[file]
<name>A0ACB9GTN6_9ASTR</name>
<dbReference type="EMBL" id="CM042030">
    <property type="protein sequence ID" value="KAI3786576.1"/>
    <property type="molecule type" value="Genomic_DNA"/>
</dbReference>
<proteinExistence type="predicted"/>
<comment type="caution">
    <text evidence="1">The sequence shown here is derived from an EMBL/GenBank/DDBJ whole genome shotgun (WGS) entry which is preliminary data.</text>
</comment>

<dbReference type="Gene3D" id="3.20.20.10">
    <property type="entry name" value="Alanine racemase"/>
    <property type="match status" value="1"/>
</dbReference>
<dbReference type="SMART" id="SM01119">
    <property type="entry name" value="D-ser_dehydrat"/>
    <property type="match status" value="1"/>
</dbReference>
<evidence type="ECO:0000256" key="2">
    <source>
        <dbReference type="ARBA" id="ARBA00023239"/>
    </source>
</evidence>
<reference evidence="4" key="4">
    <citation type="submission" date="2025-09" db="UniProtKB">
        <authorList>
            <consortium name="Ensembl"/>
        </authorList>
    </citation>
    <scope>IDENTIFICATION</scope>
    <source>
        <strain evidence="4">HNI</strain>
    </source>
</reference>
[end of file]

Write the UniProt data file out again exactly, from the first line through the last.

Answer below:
<name>A0ACB9GTN6_9ASTR</name>
<dbReference type="EMBL" id="CM042030">
    <property type="protein sequence ID" value="KAI3786576.1"/>
    <property type="molecule type" value="Genomic_DNA"/>
</dbReference>
<proteinExistence type="predicted"/>
<comment type="caution">
    <text evidence="1">The sequence shown here is derived from an EMBL/GenBank/DDBJ whole genome shotgun (WGS) entry which is preliminary data.</text>
</comment>

<dbReference type="Gene3D" id="3.20.20.10">
    <property type="entry name" value="Alanine racemase"/>
    <property type="match status" value="1"/>
</dbReference>
<dbReference type="SMART" id="SM01119">
    <property type="entry name" value="D-ser_dehydrat"/>
    <property type="match status" value="1"/>
</dbReference>
<evidence type="ECO:0000256" key="2">
    <source>
        <dbReference type="ARBA" id="ARBA00023239"/>
    </source>
</evidence>
<reference evidence="4" key="4">
    <citation type="submission" date="2025-09" db="UniProtKB">
        <authorList>
            <consortium name="Ensembl"/>
        </authorList>
    </citation>
    <scope>IDENTIFICATION</scope>
    <source>
        <strain evidence="4">HNI</strain>
    </source>
</reference>